Some masks didn’t allow for speech at all, removing even more of one’s personal identity. Consider the Moretta mask that was worn only by women. For the Moretta (also called the Muta because you’d be mute), a woman put it over her face and instead of securing it in place with a ribbon around her head, held it to with a button in her mouth. Can you imagine? A button in your mouth for hours on end, in silence? Talk about “Ugh…I’m getting claustrophobic.”

These thoughts hardly even scratch the surface when I actually try to consider the reality of this mask culture. And though I would merrily embrace an evening at the Venetian Carnival in mask, and though researching this Venetian trend fascinates me, for all its beauty and intrigue, I personally prefer the truth of a human face…

Coming Soon! A Festival Day In Bristol!

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Anne lives on a farm with her parents and two older brothers in the countryside just outside of Bristol, England. She is a very happy girl who takes pride in helping her family care for all of their animals, and with the gardening too! Weekly, they sell their farm goods at the market in the city, where many exciting things happen.

And on this day, Saturday August 14th 1574, Queen Elizabeth will be visiting Bristol on her annual summer progress with her procession of noble courtiers. To celebrate, the city is planning a glorious festival for her arrival!

More excited than ever, Anne travels with her family to Bristol to sell in one especially busy market. The whole town is preparing for the arrival of the English court and much food is needed! Could it be possible that Anne might see the queen for herself when she arrives? Join Anne on this very special day in history when Queen Elizabeth traveled to Bristol!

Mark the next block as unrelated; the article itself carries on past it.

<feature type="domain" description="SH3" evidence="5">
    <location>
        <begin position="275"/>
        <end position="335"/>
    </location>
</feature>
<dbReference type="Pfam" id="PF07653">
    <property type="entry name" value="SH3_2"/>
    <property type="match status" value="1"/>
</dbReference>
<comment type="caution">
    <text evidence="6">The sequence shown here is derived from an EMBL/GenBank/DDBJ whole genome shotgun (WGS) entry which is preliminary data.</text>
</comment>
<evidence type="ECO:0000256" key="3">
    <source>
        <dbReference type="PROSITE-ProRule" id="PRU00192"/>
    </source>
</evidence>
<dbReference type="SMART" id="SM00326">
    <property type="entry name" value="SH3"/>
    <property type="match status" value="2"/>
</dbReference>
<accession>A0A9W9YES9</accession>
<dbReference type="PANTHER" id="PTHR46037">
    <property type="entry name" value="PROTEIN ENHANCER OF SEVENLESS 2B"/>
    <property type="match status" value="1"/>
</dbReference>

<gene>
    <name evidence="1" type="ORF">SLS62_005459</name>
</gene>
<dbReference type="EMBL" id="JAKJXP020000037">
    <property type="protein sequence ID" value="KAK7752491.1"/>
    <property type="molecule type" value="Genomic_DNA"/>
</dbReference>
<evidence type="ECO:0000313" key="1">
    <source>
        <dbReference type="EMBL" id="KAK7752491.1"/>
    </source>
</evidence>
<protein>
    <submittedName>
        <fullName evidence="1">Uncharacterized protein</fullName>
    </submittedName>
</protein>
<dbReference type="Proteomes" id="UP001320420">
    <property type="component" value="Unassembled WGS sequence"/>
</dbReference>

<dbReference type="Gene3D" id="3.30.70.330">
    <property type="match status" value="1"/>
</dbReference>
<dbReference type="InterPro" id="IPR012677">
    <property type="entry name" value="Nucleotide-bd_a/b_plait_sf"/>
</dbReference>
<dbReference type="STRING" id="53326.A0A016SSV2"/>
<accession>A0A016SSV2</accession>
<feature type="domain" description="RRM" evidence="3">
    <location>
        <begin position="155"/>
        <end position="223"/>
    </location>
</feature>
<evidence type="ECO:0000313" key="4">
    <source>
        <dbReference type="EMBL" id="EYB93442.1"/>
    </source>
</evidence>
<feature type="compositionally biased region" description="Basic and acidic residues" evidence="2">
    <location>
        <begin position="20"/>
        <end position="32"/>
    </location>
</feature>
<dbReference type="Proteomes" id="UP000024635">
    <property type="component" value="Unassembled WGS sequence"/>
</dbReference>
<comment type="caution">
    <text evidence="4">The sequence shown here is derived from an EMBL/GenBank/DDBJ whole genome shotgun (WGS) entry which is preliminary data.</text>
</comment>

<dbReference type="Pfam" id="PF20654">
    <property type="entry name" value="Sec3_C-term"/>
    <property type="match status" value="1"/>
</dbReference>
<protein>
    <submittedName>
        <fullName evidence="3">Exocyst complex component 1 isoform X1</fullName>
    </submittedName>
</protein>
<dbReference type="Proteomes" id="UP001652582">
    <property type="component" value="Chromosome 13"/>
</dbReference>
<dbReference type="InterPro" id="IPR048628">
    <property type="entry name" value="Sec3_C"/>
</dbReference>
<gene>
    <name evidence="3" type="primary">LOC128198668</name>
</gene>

Autumn Adventures in the Bog!

I spent the weekend with my mom and step-dad in Crystal Lake, about an hour and a half from Evanston. With every visit, we like to have an ‘adventure’. This usually means a restaurant in another town and some kind of destination (Volo Antique Mall, resale shops, Bristol Renaissance Faire, forest preserve, Kane County Flea Market, etc). On Sunday, we ate at Happy Jacks in McHenry, a deli and ice cream shop decorated with old-timey Coca-Cola paraphernalia. Inexpensive yet great food, casual and cheery; we love it!

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What I love about our adventures is that they often aren’t planned. “Hey guys, wanna go get cheese in Wisconsin?” “Yea, sure!!” And then we’re on our way. This time, we took an unexpected turn into Boger Bog in Bull Valley for an impromptu nature walk!

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Boger Bog has 38 acres to roam: there’s prairie, wooded land and wetland. What is funny, is that Boger Bog is not a bog but a fen. What’s the difference? Let’s just say that a fen is a more hospitable wetland for wildlife than an acidic bog.

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We really enjoyed our unplanned walk through nature, there is nothing more refreshing! If I knew what was good for me, I’d do it everyday!

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But, what was the best part of this bug loving gal’s walk? A walking stick!! Oh, I was SO excited to find this insect. I have this weird knack for seeing tiny bug movement…even in dense leafy brush. It’s super weird. People always say, “How did you see that?” I don’t know, the bugs and I are one. At first I was hesitant to pick it up because I once had an aggressive showdown with a praying mantis in Costa Rica (we ended our differences amicably with me running away in fear) and the two insects look a little alike. But this walking stick was as gentle as can be. Its body, though it looks hard like a stick, was soft. I had to be super careful not to hurt it and took my time picking it up. Once I did, I was surprised to see how speedily it could walk up my arm. And the cutest thing, when I touched it, it made his front antenna go straight like his body so that he’d look like a stick rather than prey. That little dude made my day!